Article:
Research

Strategy

The UM-CERSI creates new mechanisms for scientific exchange, education and training, as well as regulatory science research. The center brings together diverse thoughts and ideas around emerging technologies and methodologies for regulatory science. The sum of these interwoven activities is a vibrant, cutting edge center that stimulates innovative thought, disseminates understanding of regulatory science and practices, and generates new knowledge in support of the FDA’s fundamental mission -- to promote and protect the public health -- under current priorities and initiatives.

Visiting Scientists

A critical component of center success is establishing, promoting, and facilitating two-way connections between UM and FDA staff. The CERSI will invite visiting scientists from the FDA and from industry to engage with the new Center and to engage in scientific exchange. Also, UM-CERSI will provide continuing education (CE) training for FDA personnel.

Creating New Opportunities for Collaborative Regulatory Scientific Research

  • Center-Wide Regulatory Science Activities – The UM-CERSI will execute in parallel three regulatory science projects reflecting the collective strengths of UM campuses in College Park and in Baltimore. The Scientific Exchange, Research and Training Activities for each project are managed by project leaders.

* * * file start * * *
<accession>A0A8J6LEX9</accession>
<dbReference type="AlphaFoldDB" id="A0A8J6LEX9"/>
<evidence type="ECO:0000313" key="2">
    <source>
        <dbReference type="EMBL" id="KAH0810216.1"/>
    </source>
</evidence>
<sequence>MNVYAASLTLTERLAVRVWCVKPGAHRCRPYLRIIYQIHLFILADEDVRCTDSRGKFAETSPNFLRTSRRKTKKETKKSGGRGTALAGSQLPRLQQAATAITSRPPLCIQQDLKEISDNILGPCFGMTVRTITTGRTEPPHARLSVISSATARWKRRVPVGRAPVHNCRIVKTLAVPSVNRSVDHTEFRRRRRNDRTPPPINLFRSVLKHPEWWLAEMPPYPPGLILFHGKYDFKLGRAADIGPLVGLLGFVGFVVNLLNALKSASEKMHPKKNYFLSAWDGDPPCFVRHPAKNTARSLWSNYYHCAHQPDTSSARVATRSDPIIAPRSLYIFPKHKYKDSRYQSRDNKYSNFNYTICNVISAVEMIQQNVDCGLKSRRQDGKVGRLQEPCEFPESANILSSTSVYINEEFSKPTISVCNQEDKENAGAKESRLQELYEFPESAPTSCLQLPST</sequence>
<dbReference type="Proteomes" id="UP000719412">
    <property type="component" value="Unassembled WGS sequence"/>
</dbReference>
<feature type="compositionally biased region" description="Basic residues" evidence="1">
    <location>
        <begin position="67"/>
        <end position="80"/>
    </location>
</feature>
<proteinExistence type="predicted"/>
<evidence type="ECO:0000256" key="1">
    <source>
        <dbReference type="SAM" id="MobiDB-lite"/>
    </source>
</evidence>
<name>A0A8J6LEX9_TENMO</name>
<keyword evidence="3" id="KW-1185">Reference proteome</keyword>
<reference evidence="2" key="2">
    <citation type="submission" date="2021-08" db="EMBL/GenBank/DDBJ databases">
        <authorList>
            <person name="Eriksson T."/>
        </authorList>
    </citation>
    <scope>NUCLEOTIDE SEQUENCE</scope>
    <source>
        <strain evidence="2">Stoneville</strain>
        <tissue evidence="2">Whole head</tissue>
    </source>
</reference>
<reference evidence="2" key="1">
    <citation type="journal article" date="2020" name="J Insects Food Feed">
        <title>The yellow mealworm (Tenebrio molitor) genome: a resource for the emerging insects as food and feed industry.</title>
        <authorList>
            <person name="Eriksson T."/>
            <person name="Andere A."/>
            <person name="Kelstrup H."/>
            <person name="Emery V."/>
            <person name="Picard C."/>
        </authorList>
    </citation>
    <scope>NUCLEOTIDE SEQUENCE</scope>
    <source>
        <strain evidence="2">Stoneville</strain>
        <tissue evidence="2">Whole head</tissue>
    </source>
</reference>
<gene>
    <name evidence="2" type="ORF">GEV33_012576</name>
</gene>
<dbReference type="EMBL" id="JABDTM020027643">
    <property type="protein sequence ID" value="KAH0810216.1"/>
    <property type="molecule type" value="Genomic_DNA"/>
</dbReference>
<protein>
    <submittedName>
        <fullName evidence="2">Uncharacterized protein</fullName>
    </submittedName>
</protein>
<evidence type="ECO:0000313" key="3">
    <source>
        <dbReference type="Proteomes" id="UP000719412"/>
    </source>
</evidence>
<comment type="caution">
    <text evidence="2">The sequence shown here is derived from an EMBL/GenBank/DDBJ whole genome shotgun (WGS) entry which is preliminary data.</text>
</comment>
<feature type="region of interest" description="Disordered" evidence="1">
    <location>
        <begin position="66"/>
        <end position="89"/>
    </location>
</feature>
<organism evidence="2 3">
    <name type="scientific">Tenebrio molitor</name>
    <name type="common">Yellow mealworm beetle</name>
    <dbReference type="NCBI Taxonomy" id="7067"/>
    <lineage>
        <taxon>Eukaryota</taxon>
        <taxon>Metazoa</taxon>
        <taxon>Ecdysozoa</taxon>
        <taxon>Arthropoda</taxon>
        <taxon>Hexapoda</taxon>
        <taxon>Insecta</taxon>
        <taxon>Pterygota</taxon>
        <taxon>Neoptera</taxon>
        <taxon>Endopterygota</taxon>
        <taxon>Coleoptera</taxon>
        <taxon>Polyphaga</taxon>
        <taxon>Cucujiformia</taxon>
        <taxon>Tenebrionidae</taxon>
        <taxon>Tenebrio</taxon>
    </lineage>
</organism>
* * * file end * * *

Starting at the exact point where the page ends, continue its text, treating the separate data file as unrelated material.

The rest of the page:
• UM-CERSI sponsors a small regulatory science research component that is unattached to its projects. Several small Innovation Awards will help build its program in the future.

  • Specific Regulatory Science Activities - UM-CERSI focuses on three project areas, each corresponding to an FDA-specified focus. Each major project area includes training and exchange, as well as a research component. Each major project will support at least two graduate students / fellows, who will benefit from FDA advice and guidance.  The Executive Committee, comprised of UM and FDA leadership, will solicit proposals from UM faculty and develop a specific plan for each project area. In this way, priorities can be identified and appropriate investments can be made. Additionally, this will provide a mechanism for project renewal and/or new project development as the Center grows and matures.